Journey South's route to fame

EMMA LEE This time last year Journey South were just one of dozens of X Factor hopefuls. Now they've had a number one album and are on a 41-date UK tour, which calls at Norwich UEA on Friday. Emma Lee spoke to Andy Pemberton about his whirlwind 12 months.

EMMA LEE

It must be a very strange experience watching The X Factor for Andy and Carl Pemberton. This time last year the chirpy northern duo, aka Journey South, were among the scores of hopefuls trying their best to impress Simon Cowell, Sharon Osbourne and Louis Walsh. And, all-importantly, the viewers at home whose fate lay in their hands.

Along with former binman Andy Abraham and 'Britain's answer to Justin Timberlake' (ahem) Shayne Ward, they made it to the final of the hit show.

If the form of the runners up - and even the winners - of some of the previous TV talent searches was anything to go by, the blond brothers from Middlesbrough could well have been back in their day jobs by now - Andy was an electrician and Carl a plumber.


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Instead they've notched up a number one album, are starting work on a second and are embarking on a huge tour of more than 40 UK venues.

“It's so different,” Andy enthuses during a break in rehearsals. “Last year we were playing to crowds of five - and two of them were our mam and dad. This year we're going to playing to thousands, and they're paying money to see us. We've got sound technicians every night that know our sound. We've got a fantastic band that are playing with us. It's dead exciting.

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“We're doing some cracking songs. I'd say I'm a little bit like a footballer looking forward to the World Cup. We're looking forward to the tour like you wouldn't believe. We just adore performing. We've done it for so long now.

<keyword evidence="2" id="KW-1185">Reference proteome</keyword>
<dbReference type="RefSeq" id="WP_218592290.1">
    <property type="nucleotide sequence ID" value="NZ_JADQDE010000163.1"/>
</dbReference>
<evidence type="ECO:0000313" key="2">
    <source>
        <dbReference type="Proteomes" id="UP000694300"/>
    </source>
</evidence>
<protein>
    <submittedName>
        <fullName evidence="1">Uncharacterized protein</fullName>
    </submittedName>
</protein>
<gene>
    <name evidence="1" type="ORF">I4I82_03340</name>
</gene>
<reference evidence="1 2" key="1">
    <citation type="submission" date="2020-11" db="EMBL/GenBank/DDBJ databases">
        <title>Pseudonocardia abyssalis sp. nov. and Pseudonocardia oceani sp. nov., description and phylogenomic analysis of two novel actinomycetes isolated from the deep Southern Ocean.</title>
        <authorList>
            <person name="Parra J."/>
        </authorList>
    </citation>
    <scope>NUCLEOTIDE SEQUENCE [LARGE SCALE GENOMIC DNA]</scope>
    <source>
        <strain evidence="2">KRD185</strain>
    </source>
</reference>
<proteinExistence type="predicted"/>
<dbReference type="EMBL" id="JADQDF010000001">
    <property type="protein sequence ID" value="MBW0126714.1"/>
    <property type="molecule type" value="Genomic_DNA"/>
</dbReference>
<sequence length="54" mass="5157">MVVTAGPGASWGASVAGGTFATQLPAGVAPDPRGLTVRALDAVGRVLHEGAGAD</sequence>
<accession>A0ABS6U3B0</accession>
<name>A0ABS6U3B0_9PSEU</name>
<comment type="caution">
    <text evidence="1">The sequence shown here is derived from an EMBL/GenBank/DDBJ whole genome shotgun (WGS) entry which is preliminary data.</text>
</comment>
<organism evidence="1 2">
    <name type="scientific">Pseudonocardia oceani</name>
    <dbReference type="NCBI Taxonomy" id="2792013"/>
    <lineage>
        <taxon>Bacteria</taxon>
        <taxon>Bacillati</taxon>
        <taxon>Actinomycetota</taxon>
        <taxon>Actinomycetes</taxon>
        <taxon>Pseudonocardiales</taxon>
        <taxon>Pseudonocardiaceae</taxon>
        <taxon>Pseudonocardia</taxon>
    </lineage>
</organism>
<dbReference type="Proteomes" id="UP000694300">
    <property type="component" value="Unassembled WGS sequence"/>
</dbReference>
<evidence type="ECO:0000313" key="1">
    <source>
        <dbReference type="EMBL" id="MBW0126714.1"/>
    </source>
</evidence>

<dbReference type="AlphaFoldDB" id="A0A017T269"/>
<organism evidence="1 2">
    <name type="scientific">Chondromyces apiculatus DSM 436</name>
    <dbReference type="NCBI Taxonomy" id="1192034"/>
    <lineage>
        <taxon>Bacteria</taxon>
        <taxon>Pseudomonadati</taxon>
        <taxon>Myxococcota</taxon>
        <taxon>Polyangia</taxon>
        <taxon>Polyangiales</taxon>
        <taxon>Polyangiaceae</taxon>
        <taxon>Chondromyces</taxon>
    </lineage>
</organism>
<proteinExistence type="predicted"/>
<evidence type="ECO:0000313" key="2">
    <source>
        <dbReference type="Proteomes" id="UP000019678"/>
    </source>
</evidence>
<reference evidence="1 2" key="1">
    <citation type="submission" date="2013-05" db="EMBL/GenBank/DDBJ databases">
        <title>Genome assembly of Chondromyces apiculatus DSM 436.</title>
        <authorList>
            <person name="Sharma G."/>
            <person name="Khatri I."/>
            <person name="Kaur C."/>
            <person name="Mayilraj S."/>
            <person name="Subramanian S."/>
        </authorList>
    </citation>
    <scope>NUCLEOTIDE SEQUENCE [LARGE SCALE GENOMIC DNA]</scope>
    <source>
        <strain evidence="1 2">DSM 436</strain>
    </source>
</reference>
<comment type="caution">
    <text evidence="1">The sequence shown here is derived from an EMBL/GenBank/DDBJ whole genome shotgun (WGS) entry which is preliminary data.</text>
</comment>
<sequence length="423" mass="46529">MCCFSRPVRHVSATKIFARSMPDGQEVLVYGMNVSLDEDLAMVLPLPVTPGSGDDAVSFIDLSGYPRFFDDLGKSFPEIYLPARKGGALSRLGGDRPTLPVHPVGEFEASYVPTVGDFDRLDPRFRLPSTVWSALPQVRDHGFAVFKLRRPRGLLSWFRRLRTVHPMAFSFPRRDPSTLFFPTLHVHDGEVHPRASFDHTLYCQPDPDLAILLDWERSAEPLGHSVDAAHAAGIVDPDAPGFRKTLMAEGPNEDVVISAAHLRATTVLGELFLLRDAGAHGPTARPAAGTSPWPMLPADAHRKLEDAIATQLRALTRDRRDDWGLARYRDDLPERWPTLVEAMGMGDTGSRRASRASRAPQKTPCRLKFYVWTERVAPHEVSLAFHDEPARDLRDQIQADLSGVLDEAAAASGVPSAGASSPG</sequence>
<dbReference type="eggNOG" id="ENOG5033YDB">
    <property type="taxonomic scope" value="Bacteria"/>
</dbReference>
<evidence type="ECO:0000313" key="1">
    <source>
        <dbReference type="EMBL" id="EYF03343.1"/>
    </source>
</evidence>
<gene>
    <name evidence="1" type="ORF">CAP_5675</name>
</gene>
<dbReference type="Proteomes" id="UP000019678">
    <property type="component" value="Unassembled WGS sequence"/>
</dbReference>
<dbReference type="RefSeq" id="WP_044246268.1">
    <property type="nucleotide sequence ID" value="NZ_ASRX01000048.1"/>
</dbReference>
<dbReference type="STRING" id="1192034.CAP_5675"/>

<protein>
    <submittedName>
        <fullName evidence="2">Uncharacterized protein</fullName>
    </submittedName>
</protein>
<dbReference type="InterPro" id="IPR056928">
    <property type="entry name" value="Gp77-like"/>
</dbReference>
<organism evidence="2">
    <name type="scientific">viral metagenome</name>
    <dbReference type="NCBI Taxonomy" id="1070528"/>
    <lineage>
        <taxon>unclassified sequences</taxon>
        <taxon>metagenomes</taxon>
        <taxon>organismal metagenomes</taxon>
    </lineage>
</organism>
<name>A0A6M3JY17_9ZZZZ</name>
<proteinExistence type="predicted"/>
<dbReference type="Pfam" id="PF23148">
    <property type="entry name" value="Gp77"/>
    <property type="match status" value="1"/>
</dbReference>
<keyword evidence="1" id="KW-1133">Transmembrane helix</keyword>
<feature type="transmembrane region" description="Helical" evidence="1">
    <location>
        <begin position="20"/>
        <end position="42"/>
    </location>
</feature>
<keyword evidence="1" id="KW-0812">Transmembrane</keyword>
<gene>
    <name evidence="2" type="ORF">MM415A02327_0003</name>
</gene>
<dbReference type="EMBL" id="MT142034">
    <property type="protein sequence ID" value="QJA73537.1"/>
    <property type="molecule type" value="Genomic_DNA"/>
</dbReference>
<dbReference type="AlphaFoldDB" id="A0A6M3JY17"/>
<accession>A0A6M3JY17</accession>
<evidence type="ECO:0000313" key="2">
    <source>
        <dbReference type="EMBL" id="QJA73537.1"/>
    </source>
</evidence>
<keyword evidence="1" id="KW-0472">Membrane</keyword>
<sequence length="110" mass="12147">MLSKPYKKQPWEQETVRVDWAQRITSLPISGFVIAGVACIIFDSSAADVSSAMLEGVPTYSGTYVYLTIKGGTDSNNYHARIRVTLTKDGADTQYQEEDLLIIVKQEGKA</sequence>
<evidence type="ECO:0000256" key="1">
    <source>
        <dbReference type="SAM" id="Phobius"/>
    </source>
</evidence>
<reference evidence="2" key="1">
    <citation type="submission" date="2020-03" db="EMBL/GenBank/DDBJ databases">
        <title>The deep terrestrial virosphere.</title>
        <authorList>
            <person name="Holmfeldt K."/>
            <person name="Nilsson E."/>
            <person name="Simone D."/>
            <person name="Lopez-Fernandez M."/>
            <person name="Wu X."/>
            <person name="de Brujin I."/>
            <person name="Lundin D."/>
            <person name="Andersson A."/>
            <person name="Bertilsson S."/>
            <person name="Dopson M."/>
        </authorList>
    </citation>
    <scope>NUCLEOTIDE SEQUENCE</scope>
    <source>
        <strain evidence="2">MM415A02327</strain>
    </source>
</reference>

“It's going to be quite demanding. I'm going to try and lay off the alcohol and get a little bit fit and get some sleep. We're going to be doing around 20 songs, which is fantastic. On the X Factor tour we only got to do four and we wanted to stay on there a lot longer. It's probably going to be about an hour and a half a night and we're going to be doing songs by bands that influenced us for people to see where we came from and songs we have just written for our new album. We're going to change them around, see which people like best and which could be a good single. And we'll do an acoustic set as well. There'll be a few surprises in there,” he promises.

Dad-of-one Andy, 30, (his son is almost one-and-a-half) and Carl, 25, have certainly had a long slog to get to where they are. He readily admits they were on the verge of throwing in the towel before opportunity knocked in the shape of Cowell and Co.

As Andy explains, when Carl was 10 he got his first guitar. A few years later Carl got a regular gig at a pub, and Andy soon got in on the act too and they performed under the stage name The Answer, with influences including Paul Weller, Queen and Bon Jovi.